I tried a variety of answers (and I had to write them in pencil on the back of one of the sheets of my study guide and wow! did just 100 words hurt my wrist and thumb!):
- to gain a degree - well it can't be that as I've already got one
- to learn more stuff - nope not that either, I could just read the books
- to meet like minded people - well it could be, but I've blown it for this year with the tutorials being in York
- to keep busy - getting warmer although I could just do more Family History, or volunteer more at the Eldon Centre or join more societies - ah, if I was well enough to get out and about any more
- to feel worthy - increase my self respect, self improvement is a GOOD thing, protestant work ethic and all that and seeing as I haven't got a job ... studying is the next best thing
- to stop my brain seizing up - oddly I do enjoy the deadlines, doing the TMAs (Tutor Marked Assessments, they make me HAVE to do things, I can't put them off or I would have wasted money
- because it's something I can do EVEN THOUGH I'm not very well - I can work at home, with my feet up on the sofa or even in bed
The old fees were in the realm of £700 for a 60 point module (that's half a year of undergraduate study from a usually three year course), the new fees are £2500 for the same course. If you have no degree you can get a student loan, if you already have one, tough, if you want to study for personal development, career change, or just for something to do then you will have to pay the full wack.
I had been collecting various modules since I started work at Sheffield Hallam University (SHU) in 2001.
DD201 Sociology and society (2011)
AT308 Cities and technology: from Babylon to Singapore (2007)
MST121 Using mathematics (2006)
M150 Data, computing and information (2005)
M248 Analysing data (2004)
MDST242 Statistics in society (2003)
As you can see they show a change in direction, not history any longer, but maths, computing and social sciences. I started off doing things that were useful for work and then threw in AT308 because it was about architecture, something I knew very little about, but it did have links, of course, to history.
I didn't really have an aim, and I had actually stopped studying at the OU after AT308 as I became more ill and couldn't manage real work and study at the same time. I did my PTTLS (Preparing to Teach in the Life Long Learning Sector) certificate at Barnsley College (one evening a week) with my daughter in 2008/9 and my Advanced ECDL (European Computer Driving Licence) in 2009/10 as part of my over arching plan to change my career to part time teaching, which I hoped I could manage when commuting to Sheffield and the stress of Student Records at SHU all got too much for me. I started a PGCE at Barnsley University Campus (part of Huddersfield Uni) in the autumn of 2010, by which time SHU had begun the process of terminating my contract due to ill health.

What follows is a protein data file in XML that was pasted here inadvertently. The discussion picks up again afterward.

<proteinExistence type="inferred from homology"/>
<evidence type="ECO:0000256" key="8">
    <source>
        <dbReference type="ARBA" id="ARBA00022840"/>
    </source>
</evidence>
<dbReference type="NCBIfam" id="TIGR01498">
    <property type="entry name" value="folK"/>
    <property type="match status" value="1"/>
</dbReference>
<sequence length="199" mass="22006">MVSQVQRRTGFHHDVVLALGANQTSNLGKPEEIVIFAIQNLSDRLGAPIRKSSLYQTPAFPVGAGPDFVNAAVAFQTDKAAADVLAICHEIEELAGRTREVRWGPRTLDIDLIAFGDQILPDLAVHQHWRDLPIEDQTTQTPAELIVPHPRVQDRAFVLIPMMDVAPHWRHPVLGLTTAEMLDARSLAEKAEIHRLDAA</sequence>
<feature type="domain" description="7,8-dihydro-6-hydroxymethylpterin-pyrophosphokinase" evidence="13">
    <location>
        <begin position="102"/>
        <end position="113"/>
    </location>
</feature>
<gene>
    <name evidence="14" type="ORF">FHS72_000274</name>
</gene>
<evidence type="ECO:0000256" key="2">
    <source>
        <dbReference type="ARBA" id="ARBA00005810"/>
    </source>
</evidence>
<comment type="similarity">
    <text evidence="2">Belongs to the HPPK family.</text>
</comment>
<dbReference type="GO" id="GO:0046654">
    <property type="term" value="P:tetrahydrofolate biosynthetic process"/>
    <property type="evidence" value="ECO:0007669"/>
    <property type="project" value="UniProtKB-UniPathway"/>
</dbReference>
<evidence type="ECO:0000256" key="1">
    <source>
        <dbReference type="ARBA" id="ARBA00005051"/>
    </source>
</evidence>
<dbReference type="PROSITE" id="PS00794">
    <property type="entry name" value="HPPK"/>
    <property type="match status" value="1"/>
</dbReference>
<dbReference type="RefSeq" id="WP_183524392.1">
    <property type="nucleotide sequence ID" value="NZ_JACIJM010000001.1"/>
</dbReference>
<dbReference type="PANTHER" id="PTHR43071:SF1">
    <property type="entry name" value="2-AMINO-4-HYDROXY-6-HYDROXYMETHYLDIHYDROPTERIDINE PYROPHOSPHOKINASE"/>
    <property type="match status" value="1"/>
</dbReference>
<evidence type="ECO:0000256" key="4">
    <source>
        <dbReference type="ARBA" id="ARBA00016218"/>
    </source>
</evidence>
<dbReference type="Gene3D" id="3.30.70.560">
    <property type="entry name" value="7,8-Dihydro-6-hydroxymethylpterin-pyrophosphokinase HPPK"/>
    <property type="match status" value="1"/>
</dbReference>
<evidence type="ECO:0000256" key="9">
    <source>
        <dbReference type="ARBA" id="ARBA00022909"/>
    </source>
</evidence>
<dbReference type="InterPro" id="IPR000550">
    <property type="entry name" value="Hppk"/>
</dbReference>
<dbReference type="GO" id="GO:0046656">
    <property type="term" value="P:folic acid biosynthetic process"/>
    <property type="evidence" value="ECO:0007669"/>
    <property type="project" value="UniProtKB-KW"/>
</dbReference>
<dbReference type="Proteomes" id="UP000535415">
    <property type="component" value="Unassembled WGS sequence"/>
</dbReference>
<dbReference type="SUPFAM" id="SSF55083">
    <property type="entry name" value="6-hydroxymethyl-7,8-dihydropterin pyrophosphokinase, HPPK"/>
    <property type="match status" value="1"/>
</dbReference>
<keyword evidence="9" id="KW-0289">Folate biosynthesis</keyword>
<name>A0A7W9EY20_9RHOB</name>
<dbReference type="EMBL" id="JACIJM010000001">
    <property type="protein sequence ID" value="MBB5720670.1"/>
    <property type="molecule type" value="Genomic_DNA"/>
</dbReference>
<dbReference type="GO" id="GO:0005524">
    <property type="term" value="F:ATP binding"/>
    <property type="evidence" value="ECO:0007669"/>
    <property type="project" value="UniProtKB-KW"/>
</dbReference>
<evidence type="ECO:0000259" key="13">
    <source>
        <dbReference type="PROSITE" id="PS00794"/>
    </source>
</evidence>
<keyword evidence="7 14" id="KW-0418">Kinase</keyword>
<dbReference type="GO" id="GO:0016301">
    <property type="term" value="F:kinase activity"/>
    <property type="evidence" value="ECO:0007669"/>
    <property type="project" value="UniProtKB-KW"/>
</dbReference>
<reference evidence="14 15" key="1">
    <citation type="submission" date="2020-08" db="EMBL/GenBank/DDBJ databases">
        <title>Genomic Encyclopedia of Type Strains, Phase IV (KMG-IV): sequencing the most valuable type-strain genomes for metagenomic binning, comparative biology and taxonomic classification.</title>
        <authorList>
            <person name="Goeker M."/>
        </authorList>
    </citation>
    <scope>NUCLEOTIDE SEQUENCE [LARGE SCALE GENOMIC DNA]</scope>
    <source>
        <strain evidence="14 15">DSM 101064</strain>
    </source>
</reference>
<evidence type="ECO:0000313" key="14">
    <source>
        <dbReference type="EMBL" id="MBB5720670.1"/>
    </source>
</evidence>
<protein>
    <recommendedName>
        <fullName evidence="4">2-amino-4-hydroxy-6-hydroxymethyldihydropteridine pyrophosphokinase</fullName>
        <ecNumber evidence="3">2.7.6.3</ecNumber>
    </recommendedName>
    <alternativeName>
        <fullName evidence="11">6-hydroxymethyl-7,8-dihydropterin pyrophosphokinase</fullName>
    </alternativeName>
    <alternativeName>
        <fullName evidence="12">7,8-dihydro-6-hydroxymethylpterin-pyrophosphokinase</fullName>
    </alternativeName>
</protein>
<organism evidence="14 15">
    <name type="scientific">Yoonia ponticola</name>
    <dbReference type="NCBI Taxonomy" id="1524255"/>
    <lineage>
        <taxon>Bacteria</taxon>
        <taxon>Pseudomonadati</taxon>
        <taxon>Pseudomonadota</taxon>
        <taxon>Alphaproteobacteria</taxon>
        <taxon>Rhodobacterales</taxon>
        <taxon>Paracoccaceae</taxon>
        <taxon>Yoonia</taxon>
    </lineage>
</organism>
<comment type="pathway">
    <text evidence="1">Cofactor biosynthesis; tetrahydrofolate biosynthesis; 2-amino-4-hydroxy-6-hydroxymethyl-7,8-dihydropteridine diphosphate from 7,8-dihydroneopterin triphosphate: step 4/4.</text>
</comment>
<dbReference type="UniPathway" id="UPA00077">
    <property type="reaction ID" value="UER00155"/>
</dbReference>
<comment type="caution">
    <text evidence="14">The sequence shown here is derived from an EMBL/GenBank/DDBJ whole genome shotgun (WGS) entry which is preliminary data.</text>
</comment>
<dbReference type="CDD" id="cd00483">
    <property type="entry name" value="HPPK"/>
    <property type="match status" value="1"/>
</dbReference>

Unfortunately I wasn't able to complete the PGCE - the 8 hours a week in service (actual teaching) they stated at the interview actually became full time after Easter 2011 and there was no way I could manage that. Just catching up what I had missed in early 2011 when my father died took weeks and eventually I had had to throw in the towel, with all my academic work completed, but short half my practical teaching hours. I do now say I'm three-quarters of a teacher and the Uni did recently send me a certificate to say I had successfully completed half the course (they didn't count the last two essays I submitted - and passed - as I hadn't done the teaching practise to go with them).
So why back to the OU again in 2011 for DD201? Because I had my redundancy money and I could, I suppose. I had enjoyed the sociology bits of the PGCE and thought the OU module might expand on that. It didn't really but it was equally interesting in lots of different ways.
Then they announced the fee increases and the transitional arrangements. I hadn't thought I qualified for the transitional arrangements because of my pre-existing degree, but I was chatting to the invigilator at my Sociology exam (I got rest breaks because of my ill-health) and she said I should enquire as she was sure I did. However I had to make a decision about what my aim was and register that quite quickly to qualify. And I would have to study at least one module a year from then onwards without a break until I had achieved it. So no time off, no rest years, no leisurely thinking about what to do next.
After a lot of work with the OU qualification calculator I worked out that I could have a BSc (Hons) Open (not a named degree, just one that is in nothing in particular) straight away using the maths and computing modules or I could add a few more modules and go for a BA Humanities. Either would end up being 2:1 as my level 3 credits for AT308 and the module I did online with Oxford Uni (yes, they are allowing me to count that as well) are that grade.
The second option gave me the chance of two more years at £700 a module so I plumped for that. Hence Heritage this year and "From Enlightenment to Romanticism" next year. Lots of reading, which I can do while resting and exams at the end, but I've got that sussed now after the palaver with the doctor for a note for the Sociology exam.
What will I do after that? Well at least I shouldn't have to worry about that until 2014. But as you can tell, I have already started ... worrying that is!!